Despite a Close Election, Polish Progressives are Not Optimistic About the Future

Young activists say the country is as divided as ever, and that they fear the further erosion of LGBTQ rights.
July 14, 2020, 11:59am
Rafal Trzaskowski​ addresses a crowd
Presidential candidate Rafal Trzaskowski addresses a crowd following the results of the exit polls. Photo: Omar Marques / Getty Images

Over the weekend, Poland re-elected the controversial conservative politician Andrzej Duda as president for a second five-year term. On the campaign trail in June, Duda made headlines for likening what he terms LGBTQ "ideology" to the harms of communism. This came after the establishment of "LGBTQ-free zones" throughout Poland, where any mention of gay rights was discouraged – a policy that was widely condemned both within the country and internationally.

Duda beat rival Rafał Trzaskowski by a narrow margin of just over 51 percent of the vote. Although close, the outcome is still a blow to those concerned with growing threats to equality and civil rights. For them, the progressive Trzaskowski – who is the current mayor of Warsaw – represents a much-desired break from the right-wing Catholic orthodoxy of the ruling Law and Justice party (PiS), with whom Duda is aligned.

"I wasn’t massively excited about Trzaskowski, but I was excited about ending the Law and Justice [party’s] monopoly on power," activist Ana Oppenheim tells me. "Having both the government and the presidency basically allows them to do whatever they want to attack LGBTQ rights, women's rights, the constitution, civil liberties and so on. I think having a president from a different political party would stop the worst excesses of the government."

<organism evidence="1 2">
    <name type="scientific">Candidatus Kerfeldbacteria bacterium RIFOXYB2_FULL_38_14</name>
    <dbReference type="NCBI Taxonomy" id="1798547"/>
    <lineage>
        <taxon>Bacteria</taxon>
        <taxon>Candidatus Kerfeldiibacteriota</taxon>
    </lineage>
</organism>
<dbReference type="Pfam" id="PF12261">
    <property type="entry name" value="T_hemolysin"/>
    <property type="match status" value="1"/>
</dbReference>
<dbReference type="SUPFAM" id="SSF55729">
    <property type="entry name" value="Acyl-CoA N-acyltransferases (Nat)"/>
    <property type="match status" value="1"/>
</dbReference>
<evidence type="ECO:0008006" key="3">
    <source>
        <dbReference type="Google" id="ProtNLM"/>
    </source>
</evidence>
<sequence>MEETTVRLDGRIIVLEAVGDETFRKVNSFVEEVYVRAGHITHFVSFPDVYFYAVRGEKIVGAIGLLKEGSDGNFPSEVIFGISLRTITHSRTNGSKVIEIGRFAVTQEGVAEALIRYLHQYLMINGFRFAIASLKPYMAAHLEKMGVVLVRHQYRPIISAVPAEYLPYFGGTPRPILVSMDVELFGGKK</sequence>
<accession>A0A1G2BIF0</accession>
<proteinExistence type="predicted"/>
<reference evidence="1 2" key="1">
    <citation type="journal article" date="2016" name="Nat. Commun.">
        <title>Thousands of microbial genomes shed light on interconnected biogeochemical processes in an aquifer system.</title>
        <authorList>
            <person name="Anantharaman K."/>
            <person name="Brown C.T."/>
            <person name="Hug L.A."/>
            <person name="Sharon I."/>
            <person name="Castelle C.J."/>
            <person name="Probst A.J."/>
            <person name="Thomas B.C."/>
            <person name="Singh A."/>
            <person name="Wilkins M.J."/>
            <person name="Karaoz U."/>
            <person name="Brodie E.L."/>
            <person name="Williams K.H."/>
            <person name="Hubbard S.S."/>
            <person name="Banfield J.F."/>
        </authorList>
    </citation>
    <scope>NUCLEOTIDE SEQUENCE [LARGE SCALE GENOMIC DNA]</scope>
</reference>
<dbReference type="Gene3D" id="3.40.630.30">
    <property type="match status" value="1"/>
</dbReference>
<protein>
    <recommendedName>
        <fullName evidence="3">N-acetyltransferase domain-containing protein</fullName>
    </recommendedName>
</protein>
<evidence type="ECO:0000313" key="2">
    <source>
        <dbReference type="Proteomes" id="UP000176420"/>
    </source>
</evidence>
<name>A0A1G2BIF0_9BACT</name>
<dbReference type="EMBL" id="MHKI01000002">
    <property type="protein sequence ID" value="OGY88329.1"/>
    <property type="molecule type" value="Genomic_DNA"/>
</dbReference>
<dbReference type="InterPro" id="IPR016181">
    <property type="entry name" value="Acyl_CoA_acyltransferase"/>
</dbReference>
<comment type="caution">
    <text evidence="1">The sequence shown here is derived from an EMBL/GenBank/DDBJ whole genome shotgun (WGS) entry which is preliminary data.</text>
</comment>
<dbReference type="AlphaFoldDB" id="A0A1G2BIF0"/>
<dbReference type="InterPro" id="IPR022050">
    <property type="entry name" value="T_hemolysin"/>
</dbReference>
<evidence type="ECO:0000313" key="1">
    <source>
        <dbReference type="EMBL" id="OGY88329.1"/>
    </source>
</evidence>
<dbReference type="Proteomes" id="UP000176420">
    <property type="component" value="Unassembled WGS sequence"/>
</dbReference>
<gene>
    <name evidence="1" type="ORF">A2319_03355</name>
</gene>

The 25-year-old from Warsaw had been monitoring the exit polls on Sunday night, optimistic that the tight margin between the two candidates would produce a win for Trzaskowski. "I was still hoping I’d wake up to a very different result. I woke up, checked my phone, saw Duda winning and yeah, I just feel really sad, to be honest. All my friends are quite devastated by this."

In recent years, Poland's conservative government, with Duda as president, has sought to limit personal and civil liberties on numerous fronts. Among these are the attempt to further restrict abortion access under what is, by international standards, an already draconian regime, and the introduction of reforms which threaten the independence of the judiciary.

Since 2013, press freedom in the country has plummeted, a development Reporters Without Borders describes as "[t]he government’s drive to subjugate the judicial system and a growing tendency to criminalise defamation."

Given all this, Oppenheim is fearful of what the election results will bring. "I'm scared," she explains. "I'm especially worried for my LGBTQ friends after the horrible campaign Duda has run that was completely dehumanising and demonising for LGBTQ people. I know a lot of people are deeply hurt. I feel emotionally affected by this, and I know a lot of people are scared about their safety."

Rémy Bonny, 25, is a political scientist and activist who researches LGBTQI movements in Eastern Europe and Central Asia, and has spent time living in Poland. He suggests existing tensions in the country are set to be heightened by Duda's win.